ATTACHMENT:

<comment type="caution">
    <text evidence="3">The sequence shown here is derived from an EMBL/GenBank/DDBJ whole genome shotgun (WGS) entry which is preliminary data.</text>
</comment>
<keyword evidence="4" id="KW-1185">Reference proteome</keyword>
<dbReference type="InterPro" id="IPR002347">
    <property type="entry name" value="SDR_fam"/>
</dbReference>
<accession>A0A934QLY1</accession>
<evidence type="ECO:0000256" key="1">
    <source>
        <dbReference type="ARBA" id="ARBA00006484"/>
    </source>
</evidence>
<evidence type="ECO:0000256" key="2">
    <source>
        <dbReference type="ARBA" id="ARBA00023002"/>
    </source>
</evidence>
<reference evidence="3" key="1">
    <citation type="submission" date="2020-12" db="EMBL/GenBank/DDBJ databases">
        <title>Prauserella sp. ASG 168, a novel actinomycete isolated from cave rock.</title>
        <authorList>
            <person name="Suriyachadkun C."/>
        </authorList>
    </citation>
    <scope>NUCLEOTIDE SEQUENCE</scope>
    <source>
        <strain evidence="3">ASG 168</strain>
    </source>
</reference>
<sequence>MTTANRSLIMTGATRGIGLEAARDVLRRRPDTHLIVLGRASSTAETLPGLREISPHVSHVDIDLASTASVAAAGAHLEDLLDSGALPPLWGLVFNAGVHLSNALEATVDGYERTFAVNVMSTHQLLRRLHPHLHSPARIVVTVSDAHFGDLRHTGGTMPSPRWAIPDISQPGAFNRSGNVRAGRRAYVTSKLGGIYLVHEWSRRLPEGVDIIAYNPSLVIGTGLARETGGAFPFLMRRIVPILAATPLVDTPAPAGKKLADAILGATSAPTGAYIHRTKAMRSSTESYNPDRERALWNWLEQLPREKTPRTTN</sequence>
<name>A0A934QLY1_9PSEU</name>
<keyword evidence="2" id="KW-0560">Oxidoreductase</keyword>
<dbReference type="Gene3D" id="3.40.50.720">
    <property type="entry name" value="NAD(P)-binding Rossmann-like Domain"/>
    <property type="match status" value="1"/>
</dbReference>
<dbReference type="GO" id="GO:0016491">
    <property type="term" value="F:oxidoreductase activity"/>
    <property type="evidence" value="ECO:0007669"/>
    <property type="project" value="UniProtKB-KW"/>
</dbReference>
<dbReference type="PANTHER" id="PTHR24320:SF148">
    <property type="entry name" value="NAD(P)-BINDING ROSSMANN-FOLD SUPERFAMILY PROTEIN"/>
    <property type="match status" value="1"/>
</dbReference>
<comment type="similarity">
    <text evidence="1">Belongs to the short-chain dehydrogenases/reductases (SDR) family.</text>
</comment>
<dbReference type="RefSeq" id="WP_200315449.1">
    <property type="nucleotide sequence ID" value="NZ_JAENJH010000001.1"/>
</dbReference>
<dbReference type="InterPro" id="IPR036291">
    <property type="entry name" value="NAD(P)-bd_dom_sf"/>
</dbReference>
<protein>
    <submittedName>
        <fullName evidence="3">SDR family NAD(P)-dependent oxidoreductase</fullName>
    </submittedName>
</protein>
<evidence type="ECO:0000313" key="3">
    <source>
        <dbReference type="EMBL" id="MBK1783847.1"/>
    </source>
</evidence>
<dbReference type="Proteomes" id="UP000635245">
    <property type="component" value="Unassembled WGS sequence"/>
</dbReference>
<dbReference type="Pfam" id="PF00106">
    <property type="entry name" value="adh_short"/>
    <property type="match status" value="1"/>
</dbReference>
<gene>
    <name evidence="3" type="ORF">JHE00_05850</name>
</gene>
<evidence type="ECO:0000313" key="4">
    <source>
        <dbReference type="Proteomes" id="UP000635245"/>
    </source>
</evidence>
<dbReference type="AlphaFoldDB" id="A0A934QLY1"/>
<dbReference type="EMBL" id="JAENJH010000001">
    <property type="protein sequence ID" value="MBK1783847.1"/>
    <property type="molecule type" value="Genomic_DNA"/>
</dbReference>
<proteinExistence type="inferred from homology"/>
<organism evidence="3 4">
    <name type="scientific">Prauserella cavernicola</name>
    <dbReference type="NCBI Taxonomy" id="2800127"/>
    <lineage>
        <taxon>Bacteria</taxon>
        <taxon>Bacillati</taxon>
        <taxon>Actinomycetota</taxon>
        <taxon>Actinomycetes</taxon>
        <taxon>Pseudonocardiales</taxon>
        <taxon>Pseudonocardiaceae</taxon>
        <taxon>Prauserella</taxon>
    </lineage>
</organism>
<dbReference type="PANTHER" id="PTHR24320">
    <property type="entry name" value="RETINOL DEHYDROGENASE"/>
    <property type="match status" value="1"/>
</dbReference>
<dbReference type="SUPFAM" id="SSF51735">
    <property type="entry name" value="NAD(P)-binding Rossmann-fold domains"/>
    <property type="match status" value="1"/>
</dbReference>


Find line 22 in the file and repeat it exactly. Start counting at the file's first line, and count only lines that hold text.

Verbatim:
        <authorList>